Where’s Paradise? California Community to Rebuild or Relocate After Deadly Camp Fire

Jan 9, 2019 by

Just two months ago, nearly 27,000 residents of Paradise in Butte County, Calif., fled the all-consuming flames of the Camp Fire, which broke out on November 8, killing at least 86 people in the region and destroying nearly 14,000 homes—an estimated $ 11-$ 13 billion in residential and commercial losses, according to CoreLogic data.

A substantial number of buildings and structures in the town of Paradise are gone; the spirit of the community, however, lives on with surviving residents and members of the surrounding towns. While concerns and uncertainty linger, nearby real estate markets have already experienced vast fluctuations.

Where Did Paradise Residents Go?

With the fires extinguished, residents of what was once the town of Paradise, now largely a mix of ash and rubble, are having to make significant long-term decisions: stay and rebuild in Paradise, or relocate.

According to Becky Prater, broker/owner of Becky Prater Real Estate in Chico, and Dennis Geare, branch manager for HomeSmart ICARE Realty in Grass Valley, the markets surrounding Paradise are seeing substantial changes in buyer, seller and renter activity, home values and inventory.

First and foremost, those left homeless by the fire had to find short-term housing before making more permanent decisions. While many are still living in shelters or staying with friends and family, the rental markets of the neighboring towns have seen big changes.

“There are basically no rental units left in Butte County; most survivors are living between 45-100 miles away from Paradise,” says Prater, emphasizing that any available vacant rental was gone within 72 hours of the fire. “This is also causing increased traffic, traffic accidents and heighted stress levels of all of our residents.”

A Ripple Effect

An unexpected result of the sudden need for short-term rentals? Chico and surrounding towns are experiencing a spike in seller activity and, therefore, in renter evictions.

“Chico renters are being evicted because their landlords are selling their homes to take advantage of the current market increases. These renters also have nowhere locally to live and are not qualified to get any FEMA disaster funds like those coming from the affected areas,” says Prater.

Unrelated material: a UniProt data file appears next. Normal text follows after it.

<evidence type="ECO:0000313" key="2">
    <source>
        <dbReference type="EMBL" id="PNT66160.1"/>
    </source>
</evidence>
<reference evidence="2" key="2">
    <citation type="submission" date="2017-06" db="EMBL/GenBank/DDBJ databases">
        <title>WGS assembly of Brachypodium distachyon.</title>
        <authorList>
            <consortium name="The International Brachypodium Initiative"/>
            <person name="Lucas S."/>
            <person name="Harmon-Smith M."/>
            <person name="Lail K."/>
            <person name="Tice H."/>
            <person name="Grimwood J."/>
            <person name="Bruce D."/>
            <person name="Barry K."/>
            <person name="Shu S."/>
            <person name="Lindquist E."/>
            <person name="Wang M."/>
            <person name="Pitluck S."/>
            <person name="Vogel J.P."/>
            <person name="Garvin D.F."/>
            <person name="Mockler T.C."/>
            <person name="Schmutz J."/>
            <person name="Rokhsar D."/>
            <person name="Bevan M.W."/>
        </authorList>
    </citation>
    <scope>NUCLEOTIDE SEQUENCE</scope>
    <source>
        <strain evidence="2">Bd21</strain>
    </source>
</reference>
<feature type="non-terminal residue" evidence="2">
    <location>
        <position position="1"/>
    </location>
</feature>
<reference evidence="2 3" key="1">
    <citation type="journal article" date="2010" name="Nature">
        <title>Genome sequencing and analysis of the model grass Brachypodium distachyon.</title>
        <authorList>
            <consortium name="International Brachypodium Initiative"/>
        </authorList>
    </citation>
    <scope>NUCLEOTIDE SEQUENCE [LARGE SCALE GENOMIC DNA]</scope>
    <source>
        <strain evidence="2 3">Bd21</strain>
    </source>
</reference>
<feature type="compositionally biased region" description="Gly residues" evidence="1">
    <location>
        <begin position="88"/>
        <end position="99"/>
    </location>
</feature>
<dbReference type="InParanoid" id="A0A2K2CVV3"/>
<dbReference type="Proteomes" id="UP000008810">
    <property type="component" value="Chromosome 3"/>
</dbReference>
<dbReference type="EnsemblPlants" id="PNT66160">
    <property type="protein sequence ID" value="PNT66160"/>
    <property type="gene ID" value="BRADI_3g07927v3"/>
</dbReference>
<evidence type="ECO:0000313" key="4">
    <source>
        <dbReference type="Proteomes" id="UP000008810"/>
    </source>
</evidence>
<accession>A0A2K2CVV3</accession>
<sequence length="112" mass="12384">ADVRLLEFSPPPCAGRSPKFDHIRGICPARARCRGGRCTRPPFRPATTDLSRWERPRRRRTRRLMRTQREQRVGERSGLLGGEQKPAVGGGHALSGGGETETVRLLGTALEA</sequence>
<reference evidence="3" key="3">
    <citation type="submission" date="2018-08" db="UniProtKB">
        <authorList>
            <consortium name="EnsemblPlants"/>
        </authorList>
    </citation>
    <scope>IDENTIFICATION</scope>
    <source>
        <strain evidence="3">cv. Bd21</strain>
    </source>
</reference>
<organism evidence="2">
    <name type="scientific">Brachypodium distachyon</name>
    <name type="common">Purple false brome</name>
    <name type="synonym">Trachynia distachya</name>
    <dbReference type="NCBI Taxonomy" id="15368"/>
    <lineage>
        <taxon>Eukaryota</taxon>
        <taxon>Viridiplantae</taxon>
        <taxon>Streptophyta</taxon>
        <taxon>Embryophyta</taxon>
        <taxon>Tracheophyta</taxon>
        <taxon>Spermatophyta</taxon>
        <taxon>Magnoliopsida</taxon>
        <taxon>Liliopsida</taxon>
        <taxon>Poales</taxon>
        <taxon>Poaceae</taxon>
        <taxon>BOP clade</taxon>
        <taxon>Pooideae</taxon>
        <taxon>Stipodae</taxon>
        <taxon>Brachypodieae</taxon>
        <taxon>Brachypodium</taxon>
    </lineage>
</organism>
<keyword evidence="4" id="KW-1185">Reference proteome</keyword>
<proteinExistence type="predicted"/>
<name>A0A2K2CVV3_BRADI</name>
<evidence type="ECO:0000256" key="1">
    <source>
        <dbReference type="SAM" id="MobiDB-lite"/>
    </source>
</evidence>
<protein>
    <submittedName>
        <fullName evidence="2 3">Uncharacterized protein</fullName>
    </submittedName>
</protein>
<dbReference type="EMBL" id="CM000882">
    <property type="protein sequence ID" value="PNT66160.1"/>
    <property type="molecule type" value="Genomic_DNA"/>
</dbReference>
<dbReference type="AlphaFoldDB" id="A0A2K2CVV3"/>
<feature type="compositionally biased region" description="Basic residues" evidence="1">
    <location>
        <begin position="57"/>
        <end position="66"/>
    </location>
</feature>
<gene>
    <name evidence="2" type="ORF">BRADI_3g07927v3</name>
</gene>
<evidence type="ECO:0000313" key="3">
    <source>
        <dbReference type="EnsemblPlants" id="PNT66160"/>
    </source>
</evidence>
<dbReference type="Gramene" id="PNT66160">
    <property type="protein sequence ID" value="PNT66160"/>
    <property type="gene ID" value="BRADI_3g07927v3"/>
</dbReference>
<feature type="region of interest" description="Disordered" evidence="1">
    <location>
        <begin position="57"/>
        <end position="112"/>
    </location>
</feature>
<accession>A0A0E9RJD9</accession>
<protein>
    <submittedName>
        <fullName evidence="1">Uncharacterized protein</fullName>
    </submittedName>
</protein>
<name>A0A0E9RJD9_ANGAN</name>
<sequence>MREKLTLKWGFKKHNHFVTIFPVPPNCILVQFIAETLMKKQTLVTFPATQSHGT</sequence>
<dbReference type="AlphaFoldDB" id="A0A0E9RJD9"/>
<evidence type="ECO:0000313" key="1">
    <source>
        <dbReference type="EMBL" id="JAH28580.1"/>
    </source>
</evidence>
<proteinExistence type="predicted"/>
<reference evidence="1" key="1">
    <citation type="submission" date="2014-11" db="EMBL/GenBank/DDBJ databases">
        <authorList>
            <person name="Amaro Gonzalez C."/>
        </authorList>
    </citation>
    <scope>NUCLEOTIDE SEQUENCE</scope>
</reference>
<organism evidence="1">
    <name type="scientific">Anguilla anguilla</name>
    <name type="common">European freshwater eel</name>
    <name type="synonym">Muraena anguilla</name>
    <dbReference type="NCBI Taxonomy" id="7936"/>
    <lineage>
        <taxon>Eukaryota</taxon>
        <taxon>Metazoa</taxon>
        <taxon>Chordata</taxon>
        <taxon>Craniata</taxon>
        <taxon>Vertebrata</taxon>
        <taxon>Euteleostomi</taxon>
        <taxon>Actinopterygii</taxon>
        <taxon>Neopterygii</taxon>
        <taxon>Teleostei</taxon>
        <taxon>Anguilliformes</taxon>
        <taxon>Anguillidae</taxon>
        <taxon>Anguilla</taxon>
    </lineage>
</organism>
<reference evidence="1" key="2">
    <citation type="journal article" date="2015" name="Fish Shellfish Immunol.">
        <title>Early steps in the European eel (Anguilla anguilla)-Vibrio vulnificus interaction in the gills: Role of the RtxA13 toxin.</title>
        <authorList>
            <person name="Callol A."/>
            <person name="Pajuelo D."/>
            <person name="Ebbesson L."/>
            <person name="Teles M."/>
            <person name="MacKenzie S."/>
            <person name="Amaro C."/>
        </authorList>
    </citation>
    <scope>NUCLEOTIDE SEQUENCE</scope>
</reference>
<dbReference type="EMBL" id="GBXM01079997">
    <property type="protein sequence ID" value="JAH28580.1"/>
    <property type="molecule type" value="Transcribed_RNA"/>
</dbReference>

Geare has also seen a growing interest in relocation, not only from local residents looking to sell and move to other areas that may be deemed “safer,” but from incoming Paradise residents who are looking to purchase elsewhere rather than rebuild.

Prater believes virtually most individuals impacted by the Camp Fire are looking to relocate permanently, as the thought of rebuilding in the fire-prone areas is “scary and not something they can imagine.”

“We are seeing quite a few clients coming up from Paradise who are looking for roofs over their heads, generally in the lower price range of about $ 280,000-$ 350,000,” says Geare. “This is putting timing pressure on buyers in that category. Good houses are snapped up quickly, sometimes in as little as 3-6 days.”

The Markets Shift

There’s been a noticeable change from the pre-fire housing market to today’s demanding real estate environment. Immediately following the fire, Prater saw a sharp decline in inventory.

“We had a relatively tight market pre-fire, with 226 homes on the market in Chico on November 7. In the two weeks after the fire, our inventory shrunk to 41 homes on the market, and the few builders we have in Chico with subdivisions sold out of all available inventory and phases of lots not even finalized yet,” she says.

Now that the urgency has waned, inventory is starting to grow once again, also being spurred on by homeowners who are afraid of being caught in similar circumstances by living in fire-prone areas, or by those who understand there is still a growing need for housing in the area, which could lead to quick and profitable sales.